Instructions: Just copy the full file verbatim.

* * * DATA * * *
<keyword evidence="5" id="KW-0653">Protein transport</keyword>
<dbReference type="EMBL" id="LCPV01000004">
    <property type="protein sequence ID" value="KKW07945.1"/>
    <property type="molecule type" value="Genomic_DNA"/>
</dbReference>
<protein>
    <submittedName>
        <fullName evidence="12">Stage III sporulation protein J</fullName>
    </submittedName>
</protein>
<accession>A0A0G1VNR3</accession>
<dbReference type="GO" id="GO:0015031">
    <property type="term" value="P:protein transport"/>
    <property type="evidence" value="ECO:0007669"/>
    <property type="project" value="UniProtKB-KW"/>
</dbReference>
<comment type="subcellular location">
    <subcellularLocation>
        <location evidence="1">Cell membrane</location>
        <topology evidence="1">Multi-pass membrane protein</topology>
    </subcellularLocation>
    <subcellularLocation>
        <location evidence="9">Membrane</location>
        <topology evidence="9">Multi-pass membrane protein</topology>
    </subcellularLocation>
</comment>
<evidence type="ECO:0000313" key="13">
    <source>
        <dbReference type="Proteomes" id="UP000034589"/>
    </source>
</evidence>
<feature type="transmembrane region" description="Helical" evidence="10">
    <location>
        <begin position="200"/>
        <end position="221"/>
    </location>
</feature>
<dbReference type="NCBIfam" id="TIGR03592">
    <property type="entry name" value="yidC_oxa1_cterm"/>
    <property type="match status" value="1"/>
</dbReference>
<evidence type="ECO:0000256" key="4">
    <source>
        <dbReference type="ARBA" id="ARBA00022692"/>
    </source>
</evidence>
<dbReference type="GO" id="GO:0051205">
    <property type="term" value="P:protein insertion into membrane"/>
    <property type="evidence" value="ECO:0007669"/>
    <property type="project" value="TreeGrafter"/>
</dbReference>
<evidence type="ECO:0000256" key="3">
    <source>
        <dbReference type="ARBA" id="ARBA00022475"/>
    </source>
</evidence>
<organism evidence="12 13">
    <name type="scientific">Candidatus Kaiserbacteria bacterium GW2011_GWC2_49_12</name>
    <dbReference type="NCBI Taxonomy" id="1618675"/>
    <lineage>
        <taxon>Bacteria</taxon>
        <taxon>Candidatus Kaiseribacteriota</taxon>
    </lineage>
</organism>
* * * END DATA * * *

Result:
<keyword evidence="5" id="KW-0653">Protein transport</keyword>
<dbReference type="EMBL" id="LCPV01000004">
    <property type="protein sequence ID" value="KKW07945.1"/>
    <property type="molecule type" value="Genomic_DNA"/>
</dbReference>
<protein>
    <submittedName>
        <fullName evidence="12">Stage III sporulation protein J</fullName>
    </submittedName>
</protein>
<accession>A0A0G1VNR3</accession>
<dbReference type="GO" id="GO:0015031">
    <property type="term" value="P:protein transport"/>
    <property type="evidence" value="ECO:0007669"/>
    <property type="project" value="UniProtKB-KW"/>
</dbReference>
<comment type="subcellular location">
    <subcellularLocation>
        <location evidence="1">Cell membrane</location>
        <topology evidence="1">Multi-pass membrane protein</topology>
    </subcellularLocation>
    <subcellularLocation>
        <location evidence="9">Membrane</location>
        <topology evidence="9">Multi-pass membrane protein</topology>
    </subcellularLocation>
</comment>
<evidence type="ECO:0000313" key="13">
    <source>
        <dbReference type="Proteomes" id="UP000034589"/>
    </source>
</evidence>
<feature type="transmembrane region" description="Helical" evidence="10">
    <location>
        <begin position="200"/>
        <end position="221"/>
    </location>
</feature>
<dbReference type="NCBIfam" id="TIGR03592">
    <property type="entry name" value="yidC_oxa1_cterm"/>
    <property type="match status" value="1"/>
</dbReference>
<evidence type="ECO:0000256" key="4">
    <source>
        <dbReference type="ARBA" id="ARBA00022692"/>
    </source>
</evidence>
<dbReference type="GO" id="GO:0051205">
    <property type="term" value="P:protein insertion into membrane"/>
    <property type="evidence" value="ECO:0007669"/>
    <property type="project" value="TreeGrafter"/>
</dbReference>
<evidence type="ECO:0000256" key="3">
    <source>
        <dbReference type="ARBA" id="ARBA00022475"/>
    </source>
</evidence>
<organism evidence="12 13">
    <name type="scientific">Candidatus Kaiserbacteria bacterium GW2011_GWC2_49_12</name>
    <dbReference type="NCBI Taxonomy" id="1618675"/>
    <lineage>
        <taxon>Bacteria</taxon>
        <taxon>Candidatus Kaiseribacteriota</taxon>
    </lineage>
</organism>